# particle velocity in the definition of specific acoustic impedance

Specific acoustic impedance is defined as the ratio of acoustic pressure and acoustic particle velocity. My problem is that the particle velocity is a vector, so the above definition doesn't really "compile". What is missing from the above definition?

• It is the magnitude of the velocity which is used. Jun 29, 2019 at 23:35
• Are you sure? I am asking since in 1D problems (where the velocity is a scalar) the velocity itself is used, and not its absolute value. Jul 1, 2019 at 7:35

The specific acoustic impedance, according to Fundamentals of Acoustics by Kinsler et al. (2000), is a

characteristic property of the medium and of the type of wave that is being propagated.

Indeed, the component of the particle velocity vector that you choose depends on the type of wave, but you typically choose it along the direction of propagation. For example, for plane waves propagating in the $$x$$ direction, you choose the $$x$$ component of the particle velocity $$\vec{v}$$, namely $$v_x$$. For spherical waves, you would do the same, and the direction of propagation here would be along the radial coordinate $$r$$, so that the impedance is $$z = p / (\vec{v} \cdot \hat{r})$$.

The pressure $$p$$ and the particle velocity $$\vec{v}$$ are generally complex frequency-domain quantities, which means that the impedance may also be complex. The polar angle $$\arg(z)$$ then represents the phase lag between pressure and velocity. For spherical waves, for example, there is such a phase lag close to the source, which diminishes into the far field. For plane waves in lossless media, however, the pressure and velocity are always in phase.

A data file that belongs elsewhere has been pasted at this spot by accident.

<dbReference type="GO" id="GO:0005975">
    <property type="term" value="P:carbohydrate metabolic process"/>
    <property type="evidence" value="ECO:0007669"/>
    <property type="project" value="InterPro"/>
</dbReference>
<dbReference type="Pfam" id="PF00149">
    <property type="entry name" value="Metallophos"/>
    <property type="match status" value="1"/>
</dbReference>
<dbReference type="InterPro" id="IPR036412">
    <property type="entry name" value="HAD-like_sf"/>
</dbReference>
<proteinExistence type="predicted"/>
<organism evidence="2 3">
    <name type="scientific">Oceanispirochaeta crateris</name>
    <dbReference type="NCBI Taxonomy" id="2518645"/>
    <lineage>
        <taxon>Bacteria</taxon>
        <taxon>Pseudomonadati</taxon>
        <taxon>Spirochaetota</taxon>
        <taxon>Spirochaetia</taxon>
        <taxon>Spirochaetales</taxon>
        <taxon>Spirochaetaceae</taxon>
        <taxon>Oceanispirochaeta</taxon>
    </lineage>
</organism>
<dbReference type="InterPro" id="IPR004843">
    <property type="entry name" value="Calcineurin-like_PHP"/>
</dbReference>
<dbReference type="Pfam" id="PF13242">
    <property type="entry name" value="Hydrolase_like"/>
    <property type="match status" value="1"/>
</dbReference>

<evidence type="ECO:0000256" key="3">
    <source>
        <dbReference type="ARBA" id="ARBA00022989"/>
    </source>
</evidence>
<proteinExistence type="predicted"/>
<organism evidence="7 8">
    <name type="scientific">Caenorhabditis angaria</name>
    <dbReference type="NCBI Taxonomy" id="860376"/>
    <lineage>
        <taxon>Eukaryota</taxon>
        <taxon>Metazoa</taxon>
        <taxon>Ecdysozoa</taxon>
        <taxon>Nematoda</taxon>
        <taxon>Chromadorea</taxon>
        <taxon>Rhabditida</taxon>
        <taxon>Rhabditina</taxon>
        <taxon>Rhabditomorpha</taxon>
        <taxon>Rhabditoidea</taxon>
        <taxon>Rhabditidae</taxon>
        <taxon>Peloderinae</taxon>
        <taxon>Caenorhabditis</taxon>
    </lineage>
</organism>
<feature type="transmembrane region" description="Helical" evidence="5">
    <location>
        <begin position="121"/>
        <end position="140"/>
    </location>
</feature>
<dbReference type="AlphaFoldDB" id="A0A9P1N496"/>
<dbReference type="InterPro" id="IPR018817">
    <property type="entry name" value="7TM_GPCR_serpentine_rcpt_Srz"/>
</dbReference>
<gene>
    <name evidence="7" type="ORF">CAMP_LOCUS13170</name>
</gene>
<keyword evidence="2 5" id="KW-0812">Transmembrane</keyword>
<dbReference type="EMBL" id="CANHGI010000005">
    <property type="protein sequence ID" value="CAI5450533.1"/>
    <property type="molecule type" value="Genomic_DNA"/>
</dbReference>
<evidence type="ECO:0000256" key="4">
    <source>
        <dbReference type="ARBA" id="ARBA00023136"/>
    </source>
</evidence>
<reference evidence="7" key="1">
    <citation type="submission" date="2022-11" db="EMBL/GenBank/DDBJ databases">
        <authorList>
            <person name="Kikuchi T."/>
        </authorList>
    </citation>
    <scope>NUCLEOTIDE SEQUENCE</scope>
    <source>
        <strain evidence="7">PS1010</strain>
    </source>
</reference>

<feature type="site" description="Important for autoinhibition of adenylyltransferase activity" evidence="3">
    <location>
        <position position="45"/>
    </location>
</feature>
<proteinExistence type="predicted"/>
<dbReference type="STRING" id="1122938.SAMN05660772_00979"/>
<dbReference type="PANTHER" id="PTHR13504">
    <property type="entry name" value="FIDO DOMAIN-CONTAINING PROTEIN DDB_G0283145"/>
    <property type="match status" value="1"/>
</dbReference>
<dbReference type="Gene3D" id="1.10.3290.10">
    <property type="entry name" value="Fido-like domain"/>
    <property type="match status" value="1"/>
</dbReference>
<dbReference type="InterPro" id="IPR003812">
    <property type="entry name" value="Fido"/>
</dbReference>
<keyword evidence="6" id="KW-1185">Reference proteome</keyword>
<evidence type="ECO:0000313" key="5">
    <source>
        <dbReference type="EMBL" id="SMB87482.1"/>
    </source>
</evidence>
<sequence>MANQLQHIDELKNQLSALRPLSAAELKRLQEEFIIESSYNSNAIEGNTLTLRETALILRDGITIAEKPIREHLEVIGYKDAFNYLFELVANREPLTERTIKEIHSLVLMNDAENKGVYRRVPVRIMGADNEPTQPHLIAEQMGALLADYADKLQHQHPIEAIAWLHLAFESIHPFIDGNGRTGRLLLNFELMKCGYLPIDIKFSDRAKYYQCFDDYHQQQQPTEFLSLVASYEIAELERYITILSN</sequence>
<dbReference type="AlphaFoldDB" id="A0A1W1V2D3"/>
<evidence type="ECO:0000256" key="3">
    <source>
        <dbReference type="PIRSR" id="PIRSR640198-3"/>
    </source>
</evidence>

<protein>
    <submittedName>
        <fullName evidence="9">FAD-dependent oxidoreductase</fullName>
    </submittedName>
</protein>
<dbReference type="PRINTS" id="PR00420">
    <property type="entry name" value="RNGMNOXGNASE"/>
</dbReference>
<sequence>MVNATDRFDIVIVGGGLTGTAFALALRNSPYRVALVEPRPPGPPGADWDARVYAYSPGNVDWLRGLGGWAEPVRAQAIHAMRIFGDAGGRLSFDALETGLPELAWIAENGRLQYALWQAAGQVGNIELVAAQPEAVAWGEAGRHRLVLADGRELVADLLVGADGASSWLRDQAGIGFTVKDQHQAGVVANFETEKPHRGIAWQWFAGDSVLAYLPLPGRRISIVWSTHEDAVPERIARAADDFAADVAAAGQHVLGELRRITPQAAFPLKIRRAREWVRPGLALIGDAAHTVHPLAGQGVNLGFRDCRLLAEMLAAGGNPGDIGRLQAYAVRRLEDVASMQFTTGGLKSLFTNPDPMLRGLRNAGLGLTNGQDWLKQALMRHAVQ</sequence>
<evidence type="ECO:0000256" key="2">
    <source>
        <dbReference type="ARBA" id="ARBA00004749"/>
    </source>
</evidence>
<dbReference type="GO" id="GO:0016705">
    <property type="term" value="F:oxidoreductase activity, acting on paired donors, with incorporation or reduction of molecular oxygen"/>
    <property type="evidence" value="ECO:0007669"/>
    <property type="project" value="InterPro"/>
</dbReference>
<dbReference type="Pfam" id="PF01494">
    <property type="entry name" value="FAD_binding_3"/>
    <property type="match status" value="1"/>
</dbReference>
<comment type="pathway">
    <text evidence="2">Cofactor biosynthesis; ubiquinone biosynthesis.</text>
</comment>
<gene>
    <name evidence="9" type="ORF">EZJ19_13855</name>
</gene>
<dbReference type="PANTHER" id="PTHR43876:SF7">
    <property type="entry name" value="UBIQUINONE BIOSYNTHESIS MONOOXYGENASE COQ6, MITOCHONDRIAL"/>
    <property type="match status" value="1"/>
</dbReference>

Things get hairier for more complex wave fields, such as multiple overlapping plane waves propagating in different directions. Here, the particle velocity $$\vec{v}$$ would not necessarily just go back and forth in one direction like it does for plane and spherical waves, but might swing around in different directions. In practice, however, I don't really think I have seen specific acoustic impedance being used in such cases.

### Normal specific acoustic impedance

As a sidenote, you may occasionally come across the normal specific acoustic impedance, especially when looking at reflection and transmission between different media:

$$z_n = \frac{p}{\vec{v}\cdot\hat{n}}$$

In this type of acoustic impedance, the component of $$\vec{v}$$ is given as the normal component to some interface whose normal vector is $$\hat{n}$$. Thus, this is a type of impedance where the question of which component to use is given. Therefore, normal impedance can easily be applied to more complex wave fields.

• Thanks. I think you should also add to your answer that the pressure and velocity should be in the frequency/Laplace domain. Jul 3, 2019 at 8:06
• Good idea, I just added a paragraph about that. Jul 3, 2019 at 8:44